Some of the lyrics include: “We are rainbows me and you. Every color, every hue. Let’s shine on through.”

Becky Gilligan has a fourth grader at the school who was in Tempel’s class a few years ago. Gilligan is also confused about why the song was deemed controversial.

“When you look at the lyrics it’s about acceptance and being who you are and not having to worry about anybody else making fun of you,” Gilligan previously told TMJ4 News. “I don’t exactly know what was controversial about it.”

In a statement, the Waukesha School District explained that the song was reviewed using a board policy about controversial issues in the classroom and the decision to take it off the setlist was made based on appropriateness in the school environment. The district said the song “Rainbow Connection” by Kermit the Frog will be performed instead.

Tempel and Gilligan both said the district hasn’t clarified for them which part of the song is controversial.

Tempel said, “It just feels like censorship. We’re in a public school where kids are supposed to be able to learn about all different kinds of people. We’re not supposed to be excluding any group, any individual.”

View the Waukesha School district board policy in question below:


The School Board believes that the consideration of controversial issues has a legitimate place in the instructional program of the schools.

Properly introduced and conducted, the consideration of such issues can help students learn to identify important issues, explore fully and fairly all sides of an issue, weigh carefully the values and factors involved, and develop techniques for formulating and evaluating positions.

For purposes of this policy, a controversial issue is a topic on which opposing points of view have been promulgated by responsible opinion and likely to arouse both support and opposition in the community.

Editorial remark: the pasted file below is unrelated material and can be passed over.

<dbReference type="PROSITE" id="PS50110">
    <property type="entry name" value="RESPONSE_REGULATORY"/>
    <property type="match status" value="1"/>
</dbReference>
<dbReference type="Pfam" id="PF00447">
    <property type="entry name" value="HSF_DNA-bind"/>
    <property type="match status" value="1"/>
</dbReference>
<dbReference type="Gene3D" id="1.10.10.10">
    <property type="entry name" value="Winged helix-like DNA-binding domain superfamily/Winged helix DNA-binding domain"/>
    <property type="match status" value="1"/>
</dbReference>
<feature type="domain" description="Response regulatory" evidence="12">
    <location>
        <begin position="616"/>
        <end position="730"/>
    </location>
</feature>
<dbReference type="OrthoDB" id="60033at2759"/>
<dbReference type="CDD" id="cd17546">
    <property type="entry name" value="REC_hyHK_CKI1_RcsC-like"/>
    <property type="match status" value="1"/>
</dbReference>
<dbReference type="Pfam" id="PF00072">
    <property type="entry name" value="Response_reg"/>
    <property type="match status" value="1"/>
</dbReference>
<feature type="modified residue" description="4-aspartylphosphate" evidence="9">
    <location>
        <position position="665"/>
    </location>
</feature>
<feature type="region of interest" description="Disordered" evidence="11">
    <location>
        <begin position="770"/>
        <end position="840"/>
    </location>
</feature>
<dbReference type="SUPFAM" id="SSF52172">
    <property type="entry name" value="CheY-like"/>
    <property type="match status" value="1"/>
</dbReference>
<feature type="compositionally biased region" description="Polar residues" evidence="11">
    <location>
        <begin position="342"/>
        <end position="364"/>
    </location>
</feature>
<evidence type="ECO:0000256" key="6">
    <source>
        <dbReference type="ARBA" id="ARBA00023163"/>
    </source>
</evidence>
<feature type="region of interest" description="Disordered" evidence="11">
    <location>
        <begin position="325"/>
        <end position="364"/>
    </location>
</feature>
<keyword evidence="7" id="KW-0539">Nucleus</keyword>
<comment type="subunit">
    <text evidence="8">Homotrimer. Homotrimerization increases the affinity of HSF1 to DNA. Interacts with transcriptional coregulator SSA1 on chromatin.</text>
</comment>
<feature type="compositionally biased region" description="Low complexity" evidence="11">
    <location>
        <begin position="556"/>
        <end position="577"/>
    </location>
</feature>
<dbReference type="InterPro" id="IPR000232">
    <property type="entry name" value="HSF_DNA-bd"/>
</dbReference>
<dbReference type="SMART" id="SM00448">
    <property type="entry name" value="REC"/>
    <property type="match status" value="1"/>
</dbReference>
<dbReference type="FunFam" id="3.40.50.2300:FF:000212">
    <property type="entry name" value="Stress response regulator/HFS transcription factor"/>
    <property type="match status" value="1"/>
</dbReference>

The Board will permit the introduction and proper educational use of controversial issues provided that their use in the instructional program:

is related to the instructional goals of the course of study and level of maturity of the students; does not tend to indoctrinate or persuade students to a particular point of view; encourages open-mindedness and is conducted in a spirit of scholarly inquiry.

Controversial issues related to the program may be initiated by the students themselves provided they are presented in the ordinary course of classroom instruction and it is not disruptive to the educational setting.

Controversial issues may not be initiated by a source outside the schools unless prior approval has been given by the principal. Issues pertaining to human growth and development, as defined by statute, are subject to 118.019, Wis. Stats.

When controversial issues have not been specified in the course of study, the Board will permit the instructional use of only those issues which have been approved by the principal.

In the discussion of any controversial issue in the classroom or in the course of professional duties, a teacher may express a personal opinion after students have concluded their expression, and shall identify their own opinion as such, and must not express such an opinion for the purpose of persuading students to his/her point of view.

The Board recognizes that a course of study or certain instructional materials may contain content and/or activities that some parents find objectionable. If after careful, personal review of the program lessons and/or materials, a parent indicates to the school that either content or activities conflicts with his/her religious beliefs or value system, the school will honor a written request for his/her child to be excused from particular classes for specified reasons. The student, however, will not be excused from participating in the course or activities mandated by the State and will be provided alternative learning activities during times of parent requested absences.

The Superintendent shall develop administrative guidelines for dealing with controversial issues.